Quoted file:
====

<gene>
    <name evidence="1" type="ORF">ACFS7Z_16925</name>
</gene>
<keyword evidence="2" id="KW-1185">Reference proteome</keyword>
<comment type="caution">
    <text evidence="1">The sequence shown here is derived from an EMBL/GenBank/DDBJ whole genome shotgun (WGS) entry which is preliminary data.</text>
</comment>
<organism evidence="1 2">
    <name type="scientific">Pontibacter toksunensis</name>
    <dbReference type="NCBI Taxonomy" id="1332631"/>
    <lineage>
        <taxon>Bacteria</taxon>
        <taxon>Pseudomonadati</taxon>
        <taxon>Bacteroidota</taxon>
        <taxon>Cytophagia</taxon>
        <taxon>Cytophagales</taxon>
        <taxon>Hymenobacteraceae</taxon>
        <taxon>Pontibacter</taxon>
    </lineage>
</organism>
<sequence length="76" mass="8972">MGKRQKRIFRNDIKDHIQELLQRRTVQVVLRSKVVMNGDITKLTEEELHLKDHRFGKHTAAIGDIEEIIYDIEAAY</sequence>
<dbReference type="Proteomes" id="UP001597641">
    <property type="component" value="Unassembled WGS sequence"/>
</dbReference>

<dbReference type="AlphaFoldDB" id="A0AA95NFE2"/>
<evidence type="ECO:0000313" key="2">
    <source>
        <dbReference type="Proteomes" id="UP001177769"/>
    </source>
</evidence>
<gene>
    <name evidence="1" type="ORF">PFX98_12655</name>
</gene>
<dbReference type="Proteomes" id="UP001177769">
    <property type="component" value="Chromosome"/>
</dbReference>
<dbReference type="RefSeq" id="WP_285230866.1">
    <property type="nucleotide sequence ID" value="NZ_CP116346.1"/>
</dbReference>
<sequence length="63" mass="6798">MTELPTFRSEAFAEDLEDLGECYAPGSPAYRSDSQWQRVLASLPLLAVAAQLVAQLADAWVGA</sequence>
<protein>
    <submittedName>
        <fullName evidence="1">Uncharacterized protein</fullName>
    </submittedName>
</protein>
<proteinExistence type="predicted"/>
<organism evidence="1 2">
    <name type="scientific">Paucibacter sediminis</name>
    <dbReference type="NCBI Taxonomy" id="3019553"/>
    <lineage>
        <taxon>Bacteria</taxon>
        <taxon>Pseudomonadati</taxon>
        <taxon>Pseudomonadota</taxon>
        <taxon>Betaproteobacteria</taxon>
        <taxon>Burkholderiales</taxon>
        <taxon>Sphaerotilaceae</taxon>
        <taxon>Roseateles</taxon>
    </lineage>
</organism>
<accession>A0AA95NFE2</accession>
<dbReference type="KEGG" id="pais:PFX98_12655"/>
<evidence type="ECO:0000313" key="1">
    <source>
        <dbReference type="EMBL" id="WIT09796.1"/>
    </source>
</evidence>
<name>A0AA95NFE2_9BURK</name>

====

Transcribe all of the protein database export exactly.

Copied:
<gene>
    <name evidence="1" type="ORF">ACFS7Z_16925</name>
</gene>
<keyword evidence="2" id="KW-1185">Reference proteome</keyword>
<comment type="caution">
    <text evidence="1">The sequence shown here is derived from an EMBL/GenBank/DDBJ whole genome shotgun (WGS) entry which is preliminary data.</text>
</comment>
<organism evidence="1 2">
    <name type="scientific">Pontibacter toksunensis</name>
    <dbReference type="NCBI Taxonomy" id="1332631"/>
    <lineage>
        <taxon>Bacteria</taxon>
        <taxon>Pseudomonadati</taxon>
        <taxon>Bacteroidota</taxon>
        <taxon>Cytophagia</taxon>
        <taxon>Cytophagales</taxon>
        <taxon>Hymenobacteraceae</taxon>
        <taxon>Pontibacter</taxon>
    </lineage>
</organism>
<sequence length="76" mass="8972">MGKRQKRIFRNDIKDHIQELLQRRTVQVVLRSKVVMNGDITKLTEEELHLKDHRFGKHTAAIGDIEEIIYDIEAAY</sequence>
<dbReference type="Proteomes" id="UP001597641">
    <property type="component" value="Unassembled WGS sequence"/>
</dbReference>

<dbReference type="AlphaFoldDB" id="A0AA95NFE2"/>
<evidence type="ECO:0000313" key="2">
    <source>
        <dbReference type="Proteomes" id="UP001177769"/>
    </source>
</evidence>
<gene>
    <name evidence="1" type="ORF">PFX98_12655</name>
</gene>
<dbReference type="Proteomes" id="UP001177769">
    <property type="component" value="Chromosome"/>
</dbReference>
<dbReference type="RefSeq" id="WP_285230866.1">
    <property type="nucleotide sequence ID" value="NZ_CP116346.1"/>
</dbReference>
<sequence length="63" mass="6798">MTELPTFRSEAFAEDLEDLGECYAPGSPAYRSDSQWQRVLASLPLLAVAAQLVAQLADAWVGA</sequence>
<protein>
    <submittedName>
        <fullName evidence="1">Uncharacterized protein</fullName>
    </submittedName>
</protein>
<proteinExistence type="predicted"/>
<organism evidence="1 2">
    <name type="scientific">Paucibacter sediminis</name>
    <dbReference type="NCBI Taxonomy" id="3019553"/>
    <lineage>
        <taxon>Bacteria</taxon>
        <taxon>Pseudomonadati</taxon>
        <taxon>Pseudomonadota</taxon>
        <taxon>Betaproteobacteria</taxon>
        <taxon>Burkholderiales</taxon>
        <taxon>Sphaerotilaceae</taxon>
        <taxon>Roseateles</taxon>
    </lineage>
</organism>
<accession>A0AA95NFE2</accession>
<dbReference type="KEGG" id="pais:PFX98_12655"/>
<evidence type="ECO:0000313" key="1">
    <source>
        <dbReference type="EMBL" id="WIT09796.1"/>
    </source>
</evidence>
<name>A0AA95NFE2_9BURK</name>